After several false dawns, Bali is finally reopening to foreign tourists from October 14.
Miss the plunging cliffs, friendly locals, gorgeous temples, relaxing day clubs, black sand beaches, surfing waves, terraced paddy fields, or even babi guling? Bali is reopening. But wait, there’s a catch, and enough of a hoop for them to ascertain that you really want to be there.
After 18 months of solitude, Bali is finally prepared to reopen in 2021 after an ongoing vaccination drive that has inoculated over 65 percent of the island’s population. Fenced off from international tourism since the onset of the pandemic, the Island of a Thousand Gods will reopen to foreign tourists from 14 October 2021.
Only inhabitants of selected countries – China, South Korea, Japan, the United Arab Emirates and New Zealand – will be admitted into Bali for the time being. There is a list of 18 countries, however, not all names have been revealed, as of writing. The criteria are based on low transmissivity and a positivity rate of under 5 percent.
Upon arrival, there is a five-day mandatory quarantine rule at accredited three- to five-star lodging, starting from US$60 (approx. S$81) nightly.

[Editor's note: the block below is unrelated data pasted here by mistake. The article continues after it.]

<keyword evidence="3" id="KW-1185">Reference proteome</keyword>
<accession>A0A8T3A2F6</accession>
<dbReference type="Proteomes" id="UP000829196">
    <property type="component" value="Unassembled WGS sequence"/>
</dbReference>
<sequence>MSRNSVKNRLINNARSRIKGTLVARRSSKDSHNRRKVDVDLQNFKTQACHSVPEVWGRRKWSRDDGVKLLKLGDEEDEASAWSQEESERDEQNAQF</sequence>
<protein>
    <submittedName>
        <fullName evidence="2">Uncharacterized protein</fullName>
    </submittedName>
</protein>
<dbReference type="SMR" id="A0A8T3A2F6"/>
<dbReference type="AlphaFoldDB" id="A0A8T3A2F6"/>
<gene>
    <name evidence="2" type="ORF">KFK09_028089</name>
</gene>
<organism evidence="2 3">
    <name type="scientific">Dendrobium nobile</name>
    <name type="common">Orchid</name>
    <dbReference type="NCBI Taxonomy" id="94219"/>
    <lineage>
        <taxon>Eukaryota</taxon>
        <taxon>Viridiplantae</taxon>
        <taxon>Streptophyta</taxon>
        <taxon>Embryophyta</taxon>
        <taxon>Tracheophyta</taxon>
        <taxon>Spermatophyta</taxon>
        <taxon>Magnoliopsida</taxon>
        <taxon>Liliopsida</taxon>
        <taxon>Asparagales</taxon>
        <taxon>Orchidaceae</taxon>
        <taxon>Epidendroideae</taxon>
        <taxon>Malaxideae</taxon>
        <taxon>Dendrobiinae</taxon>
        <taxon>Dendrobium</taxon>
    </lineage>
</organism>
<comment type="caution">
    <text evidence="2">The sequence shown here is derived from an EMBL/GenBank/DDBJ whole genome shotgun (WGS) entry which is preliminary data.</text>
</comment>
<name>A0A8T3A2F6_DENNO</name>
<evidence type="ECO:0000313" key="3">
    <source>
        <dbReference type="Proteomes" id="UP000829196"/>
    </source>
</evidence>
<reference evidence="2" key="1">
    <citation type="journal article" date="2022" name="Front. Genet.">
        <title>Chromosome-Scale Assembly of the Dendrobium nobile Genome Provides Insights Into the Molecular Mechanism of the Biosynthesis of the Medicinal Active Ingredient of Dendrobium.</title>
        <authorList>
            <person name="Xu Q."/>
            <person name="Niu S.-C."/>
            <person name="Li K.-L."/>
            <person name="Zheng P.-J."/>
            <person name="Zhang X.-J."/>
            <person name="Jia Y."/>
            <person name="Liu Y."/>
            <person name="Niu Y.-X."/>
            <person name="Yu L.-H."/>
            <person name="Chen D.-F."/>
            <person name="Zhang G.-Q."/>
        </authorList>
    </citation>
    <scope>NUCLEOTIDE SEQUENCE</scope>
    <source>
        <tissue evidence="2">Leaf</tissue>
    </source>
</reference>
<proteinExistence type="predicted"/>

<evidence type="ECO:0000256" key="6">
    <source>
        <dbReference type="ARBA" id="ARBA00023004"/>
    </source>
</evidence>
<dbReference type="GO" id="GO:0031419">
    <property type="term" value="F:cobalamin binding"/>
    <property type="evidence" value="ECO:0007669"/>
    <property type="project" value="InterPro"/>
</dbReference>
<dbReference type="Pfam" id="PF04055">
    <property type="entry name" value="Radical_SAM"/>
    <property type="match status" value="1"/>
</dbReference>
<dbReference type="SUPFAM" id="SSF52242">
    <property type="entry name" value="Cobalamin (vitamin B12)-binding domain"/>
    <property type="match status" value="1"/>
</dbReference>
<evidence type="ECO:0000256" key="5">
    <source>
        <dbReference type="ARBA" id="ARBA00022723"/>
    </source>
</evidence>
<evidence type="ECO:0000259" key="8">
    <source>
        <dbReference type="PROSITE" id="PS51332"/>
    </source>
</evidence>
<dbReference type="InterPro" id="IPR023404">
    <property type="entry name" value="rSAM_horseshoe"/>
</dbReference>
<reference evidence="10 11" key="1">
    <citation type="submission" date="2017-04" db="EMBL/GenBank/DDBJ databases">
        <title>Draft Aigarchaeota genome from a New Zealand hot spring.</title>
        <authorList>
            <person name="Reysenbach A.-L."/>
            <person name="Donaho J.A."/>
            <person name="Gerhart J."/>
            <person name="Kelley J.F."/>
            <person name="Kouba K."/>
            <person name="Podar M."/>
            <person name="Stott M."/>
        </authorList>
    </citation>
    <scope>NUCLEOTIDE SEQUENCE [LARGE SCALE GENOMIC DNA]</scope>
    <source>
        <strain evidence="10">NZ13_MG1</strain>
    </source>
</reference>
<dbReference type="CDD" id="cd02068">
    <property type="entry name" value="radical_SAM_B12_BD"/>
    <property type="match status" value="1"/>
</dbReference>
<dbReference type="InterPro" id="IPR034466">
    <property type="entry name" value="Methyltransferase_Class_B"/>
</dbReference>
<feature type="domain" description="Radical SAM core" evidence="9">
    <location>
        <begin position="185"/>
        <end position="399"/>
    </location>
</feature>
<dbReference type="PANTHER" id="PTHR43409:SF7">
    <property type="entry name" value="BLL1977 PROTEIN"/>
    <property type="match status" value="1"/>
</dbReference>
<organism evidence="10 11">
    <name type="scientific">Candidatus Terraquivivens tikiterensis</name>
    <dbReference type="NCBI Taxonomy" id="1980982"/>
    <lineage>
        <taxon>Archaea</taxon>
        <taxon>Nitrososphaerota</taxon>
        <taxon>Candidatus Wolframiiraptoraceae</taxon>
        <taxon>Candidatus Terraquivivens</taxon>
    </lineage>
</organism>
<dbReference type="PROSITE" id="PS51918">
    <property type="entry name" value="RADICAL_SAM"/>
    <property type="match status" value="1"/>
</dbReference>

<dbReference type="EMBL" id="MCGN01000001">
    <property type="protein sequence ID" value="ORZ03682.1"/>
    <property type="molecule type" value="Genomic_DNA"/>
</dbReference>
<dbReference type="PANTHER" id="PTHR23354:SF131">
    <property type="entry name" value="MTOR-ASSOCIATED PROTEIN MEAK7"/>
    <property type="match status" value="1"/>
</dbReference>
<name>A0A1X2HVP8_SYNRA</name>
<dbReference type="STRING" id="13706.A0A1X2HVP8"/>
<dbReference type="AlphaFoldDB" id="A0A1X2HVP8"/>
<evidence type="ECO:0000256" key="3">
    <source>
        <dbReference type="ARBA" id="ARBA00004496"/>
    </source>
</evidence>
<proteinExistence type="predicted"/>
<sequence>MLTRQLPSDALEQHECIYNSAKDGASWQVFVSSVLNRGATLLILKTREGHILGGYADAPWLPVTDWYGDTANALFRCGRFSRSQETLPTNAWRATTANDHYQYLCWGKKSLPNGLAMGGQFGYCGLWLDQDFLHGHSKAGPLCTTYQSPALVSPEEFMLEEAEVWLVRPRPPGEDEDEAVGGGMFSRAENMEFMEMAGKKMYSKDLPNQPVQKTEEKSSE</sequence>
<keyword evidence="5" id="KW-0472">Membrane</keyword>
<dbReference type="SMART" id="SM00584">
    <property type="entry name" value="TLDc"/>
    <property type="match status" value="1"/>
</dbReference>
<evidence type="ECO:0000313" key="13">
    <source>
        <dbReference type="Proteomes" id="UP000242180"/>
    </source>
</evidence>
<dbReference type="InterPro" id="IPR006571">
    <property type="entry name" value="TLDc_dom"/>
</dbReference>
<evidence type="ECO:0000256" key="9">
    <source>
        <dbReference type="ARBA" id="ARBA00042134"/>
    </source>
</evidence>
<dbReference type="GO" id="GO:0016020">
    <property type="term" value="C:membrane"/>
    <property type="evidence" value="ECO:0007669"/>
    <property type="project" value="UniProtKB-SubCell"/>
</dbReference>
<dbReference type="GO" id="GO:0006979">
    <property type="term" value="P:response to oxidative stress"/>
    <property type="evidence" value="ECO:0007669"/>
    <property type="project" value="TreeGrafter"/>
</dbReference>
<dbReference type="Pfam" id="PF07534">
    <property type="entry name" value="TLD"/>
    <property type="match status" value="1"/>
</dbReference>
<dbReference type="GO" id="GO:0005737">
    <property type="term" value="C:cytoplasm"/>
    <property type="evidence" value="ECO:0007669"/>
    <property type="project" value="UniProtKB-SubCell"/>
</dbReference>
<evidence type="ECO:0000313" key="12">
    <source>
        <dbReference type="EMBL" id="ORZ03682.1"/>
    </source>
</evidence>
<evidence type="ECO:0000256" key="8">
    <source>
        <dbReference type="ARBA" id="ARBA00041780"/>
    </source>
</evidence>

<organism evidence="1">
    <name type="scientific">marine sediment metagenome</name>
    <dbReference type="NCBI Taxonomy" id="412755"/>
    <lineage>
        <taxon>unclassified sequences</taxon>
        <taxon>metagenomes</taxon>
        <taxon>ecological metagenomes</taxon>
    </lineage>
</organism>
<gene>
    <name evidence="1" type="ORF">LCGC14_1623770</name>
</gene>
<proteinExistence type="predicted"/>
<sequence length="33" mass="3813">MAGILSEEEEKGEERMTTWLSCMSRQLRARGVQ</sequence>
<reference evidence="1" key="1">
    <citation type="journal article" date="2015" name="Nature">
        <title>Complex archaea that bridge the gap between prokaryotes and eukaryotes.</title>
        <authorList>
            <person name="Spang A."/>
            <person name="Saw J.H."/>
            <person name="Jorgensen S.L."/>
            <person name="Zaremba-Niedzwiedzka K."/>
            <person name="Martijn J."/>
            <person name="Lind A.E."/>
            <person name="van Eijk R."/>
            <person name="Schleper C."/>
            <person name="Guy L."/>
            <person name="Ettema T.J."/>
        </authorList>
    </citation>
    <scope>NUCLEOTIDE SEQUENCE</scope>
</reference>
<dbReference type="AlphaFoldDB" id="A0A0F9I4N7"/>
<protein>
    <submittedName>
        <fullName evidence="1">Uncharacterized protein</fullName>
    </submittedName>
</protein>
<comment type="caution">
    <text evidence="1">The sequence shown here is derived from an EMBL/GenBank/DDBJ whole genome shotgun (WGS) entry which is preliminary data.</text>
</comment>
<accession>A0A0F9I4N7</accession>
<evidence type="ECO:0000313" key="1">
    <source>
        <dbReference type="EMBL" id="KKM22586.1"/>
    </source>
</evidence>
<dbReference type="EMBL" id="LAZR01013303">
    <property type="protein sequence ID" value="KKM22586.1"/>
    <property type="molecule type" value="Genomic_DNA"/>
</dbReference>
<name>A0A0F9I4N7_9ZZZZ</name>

How is Bali doing it differently to Phuket and the Maldives? The Maldives requires no quarantine, while those who pass the PCR test in Phuket get to stay on the island for a week before they can journey on to other parts of Thailand after passing a second PCR test.
Prospective visitors to Bali will first be required to apply for 60-day business or social visas at Indonesian embassies in their country of residence. You must be fully vaccinated, present a negative PCR test result prior to departure and pass another on arrival. You must also download the Indonesian contact tracing app and be insured with Covid-19 treatment coverage of at least US$100,000.
On the final day of quarantine, you will also undergo another PCR test. Upon passing, you are free to travel. Otherwise, you will be escorted to a private care centre for further treatment.
If you hated hordes of pimply, reckless travellers clogging up the island on wheezing mopeds, this might be the best time to retrace the halcyon days of the rustic, mystical Bali – as opposed to the over-consumed Instagram feed icon we have acquainted with. And that might just make all troubles you have to go through worthwhile. Not to mention, enticing discounts you can get at top-end accommodations that were seemingly out of reach before the pandemic struck.
The locals have missed your presence dearly.
Hero and feature images by Ayana Resort